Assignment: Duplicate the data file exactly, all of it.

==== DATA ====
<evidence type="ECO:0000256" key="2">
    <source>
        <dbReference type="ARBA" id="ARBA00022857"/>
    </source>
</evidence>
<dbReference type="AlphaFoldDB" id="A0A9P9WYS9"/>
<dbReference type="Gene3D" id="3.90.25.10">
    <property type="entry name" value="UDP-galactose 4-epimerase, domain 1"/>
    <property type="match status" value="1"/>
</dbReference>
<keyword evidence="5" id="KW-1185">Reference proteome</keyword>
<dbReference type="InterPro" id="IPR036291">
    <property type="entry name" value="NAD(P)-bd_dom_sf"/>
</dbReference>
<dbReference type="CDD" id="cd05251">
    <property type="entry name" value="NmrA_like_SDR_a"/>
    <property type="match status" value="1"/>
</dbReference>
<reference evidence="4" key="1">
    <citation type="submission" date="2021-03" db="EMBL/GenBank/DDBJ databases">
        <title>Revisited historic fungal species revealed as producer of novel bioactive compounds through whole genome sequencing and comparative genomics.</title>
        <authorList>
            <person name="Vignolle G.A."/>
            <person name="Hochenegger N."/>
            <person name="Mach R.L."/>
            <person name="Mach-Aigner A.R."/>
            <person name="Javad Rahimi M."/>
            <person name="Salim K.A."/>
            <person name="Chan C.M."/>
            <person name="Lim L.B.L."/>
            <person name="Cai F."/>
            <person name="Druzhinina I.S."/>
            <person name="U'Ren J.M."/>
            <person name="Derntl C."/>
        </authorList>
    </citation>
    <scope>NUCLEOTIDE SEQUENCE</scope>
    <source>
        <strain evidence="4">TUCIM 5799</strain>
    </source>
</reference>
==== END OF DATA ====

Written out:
<evidence type="ECO:0000256" key="2">
    <source>
        <dbReference type="ARBA" id="ARBA00022857"/>
    </source>
</evidence>
<dbReference type="AlphaFoldDB" id="A0A9P9WYS9"/>
<dbReference type="Gene3D" id="3.90.25.10">
    <property type="entry name" value="UDP-galactose 4-epimerase, domain 1"/>
    <property type="match status" value="1"/>
</dbReference>
<keyword evidence="5" id="KW-1185">Reference proteome</keyword>
<dbReference type="InterPro" id="IPR036291">
    <property type="entry name" value="NAD(P)-bd_dom_sf"/>
</dbReference>
<dbReference type="CDD" id="cd05251">
    <property type="entry name" value="NmrA_like_SDR_a"/>
    <property type="match status" value="1"/>
</dbReference>
<reference evidence="4" key="1">
    <citation type="submission" date="2021-03" db="EMBL/GenBank/DDBJ databases">
        <title>Revisited historic fungal species revealed as producer of novel bioactive compounds through whole genome sequencing and comparative genomics.</title>
        <authorList>
            <person name="Vignolle G.A."/>
            <person name="Hochenegger N."/>
            <person name="Mach R.L."/>
            <person name="Mach-Aigner A.R."/>
            <person name="Javad Rahimi M."/>
            <person name="Salim K.A."/>
            <person name="Chan C.M."/>
            <person name="Lim L.B.L."/>
            <person name="Cai F."/>
            <person name="Druzhinina I.S."/>
            <person name="U'Ren J.M."/>
            <person name="Derntl C."/>
        </authorList>
    </citation>
    <scope>NUCLEOTIDE SEQUENCE</scope>
    <source>
        <strain evidence="4">TUCIM 5799</strain>
    </source>
</reference>